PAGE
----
In April last year, Wang and Chen, along with two other couples, filed petitions in a family court in Kaohsiung city. They hoped the case would be dismissed, thinking they could then appeal to Taiwan’s Supreme Court and ultimately force a change in the law.
However, to his surprise, in January the family court ruled in his favor on the grounds that it was in Joujou’s best interest to have both legal parents. The other two cases were dismissed.
“I was amazed, it was a miracle,” Chen said. “Until then, he had been living with my daughter, but was not related to her under the law.”
Wang said the ruling was significant for two reasons: It made it easier for the couple to take care of their daughter, and it also gave other couples like them hope.
“I feel relieved now,” Wang said. “We can both act as legal parents and share the burden. And if Joujou gets sick and has to visit a doctor, we are both legally eligible to take a leave of absence and take care of her.”
The problem is that the family court ruling extends only to Wang and Chen. Other same-sex couples in Taiwan still face an uphill struggle.
Jordan, an American woman, is fighting to register as the mother of her Taiwanese wife’s adopted son. She met his wife, Ray, six years ago, and Ray began the adoption process in 2018, before the couple married.
The couple asked CNN not to reveal their full names to protect the 7-year-old girl.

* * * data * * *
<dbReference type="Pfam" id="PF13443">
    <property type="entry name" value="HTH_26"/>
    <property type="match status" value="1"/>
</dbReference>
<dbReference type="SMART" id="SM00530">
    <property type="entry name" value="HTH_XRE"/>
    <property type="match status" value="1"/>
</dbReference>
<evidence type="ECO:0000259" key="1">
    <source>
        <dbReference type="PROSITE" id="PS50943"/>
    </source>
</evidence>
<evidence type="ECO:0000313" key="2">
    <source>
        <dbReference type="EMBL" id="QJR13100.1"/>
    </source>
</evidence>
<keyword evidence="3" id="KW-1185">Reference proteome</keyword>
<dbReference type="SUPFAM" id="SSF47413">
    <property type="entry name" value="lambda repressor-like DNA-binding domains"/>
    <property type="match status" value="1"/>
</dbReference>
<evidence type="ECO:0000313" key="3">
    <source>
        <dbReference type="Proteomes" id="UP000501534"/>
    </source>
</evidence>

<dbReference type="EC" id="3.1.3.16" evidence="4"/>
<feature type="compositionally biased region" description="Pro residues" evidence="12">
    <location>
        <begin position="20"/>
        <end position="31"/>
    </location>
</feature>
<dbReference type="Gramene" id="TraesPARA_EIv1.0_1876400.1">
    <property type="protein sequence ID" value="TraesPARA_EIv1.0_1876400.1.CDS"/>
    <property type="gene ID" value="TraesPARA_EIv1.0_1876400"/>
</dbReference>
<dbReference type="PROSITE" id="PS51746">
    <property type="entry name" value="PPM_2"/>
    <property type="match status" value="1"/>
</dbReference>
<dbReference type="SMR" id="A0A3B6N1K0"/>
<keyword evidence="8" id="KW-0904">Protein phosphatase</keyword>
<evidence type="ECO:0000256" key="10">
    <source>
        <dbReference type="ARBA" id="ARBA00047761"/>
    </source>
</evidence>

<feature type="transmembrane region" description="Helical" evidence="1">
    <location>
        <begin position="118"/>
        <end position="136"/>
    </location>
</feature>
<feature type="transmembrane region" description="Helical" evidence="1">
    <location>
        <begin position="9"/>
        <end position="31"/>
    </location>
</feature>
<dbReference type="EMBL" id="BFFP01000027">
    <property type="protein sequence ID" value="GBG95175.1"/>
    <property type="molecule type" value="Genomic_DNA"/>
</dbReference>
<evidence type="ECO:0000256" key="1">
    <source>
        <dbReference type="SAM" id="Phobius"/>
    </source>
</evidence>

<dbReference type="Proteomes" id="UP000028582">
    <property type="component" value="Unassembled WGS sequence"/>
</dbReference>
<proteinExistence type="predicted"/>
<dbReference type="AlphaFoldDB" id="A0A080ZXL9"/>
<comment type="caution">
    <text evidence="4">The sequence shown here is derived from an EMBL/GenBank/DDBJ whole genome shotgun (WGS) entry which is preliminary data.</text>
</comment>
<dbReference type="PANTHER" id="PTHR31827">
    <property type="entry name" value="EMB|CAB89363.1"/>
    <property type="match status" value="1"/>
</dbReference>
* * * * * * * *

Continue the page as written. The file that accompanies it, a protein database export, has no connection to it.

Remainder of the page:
“At first, only my wife was adopting because I wasn’t really sure whether or not I wanted to be a parent at the time,” Jordan said. “But about a month after my daughter came home, she and I developed a very close relationship.”
Last April, Jordan filed her petition in family court at the same time as Wang and Chen. However, her case was dismissed.
“We want the same protection under the law,” he said. “If something happened to my wife, she has an autoimmune disease, with Covid coming, my daughter would not only lose her mom, but she would also lose me because they would take her away from me, since I am not able to adopt her,” she said. .
“We are a family, but it still seems that we are not a complete family. If it is a right that is given to straight people, it is important that we are treated exactly the same,” she added.
Jordan said that while Taiwan’s progressive reputation was boosted by the legalization of same-sex marriage, more efforts were needed to ensure equality for LGBTQ couples.
“Many people, even here in Taiwan, don’t realize that we still don’t have full equality,” he said.
“It really stopped us from celebrating everything we wanted to.”
Still, activists say there are reasons for optimism.
Joyce Teng, deputy executive director of the Taiwan Equality Campaign, said that since same-sex marriage was legalized three years ago, there has been a “higher level of acceptance and support” in society.
In its latest annual poll released last month, the campaign found that 67% of Taiwanese supported allowing LGBTQ couples to adopt children, an increase of 8% from the previous year.
Wang said he hopes the law can be changed as soon as possible so that other couples can enjoy the same rights as he and Chen.
“There are many families who are afraid to file petitions in court because they don’t want to attract the attention of society or the media,” Wang said. “If the law remains unchanged, many might be afraid to stand up for their rights.”
There’s also Taiwan’s reputation to think about, not only as an enlightened jurisdiction for LGBTQ rights, but also its image as a free and democratic beacon in the Asia-Pacific region.
“When the international community looks at Taiwan, we are often seen as the first line of defense against authoritarianism,” said lawmaker Lim.
“But if we really want to present ourselves as free, equal and democratic…then we need to acknowledge and address the injustices in our society, and LGBTQ rights are an important part of this.”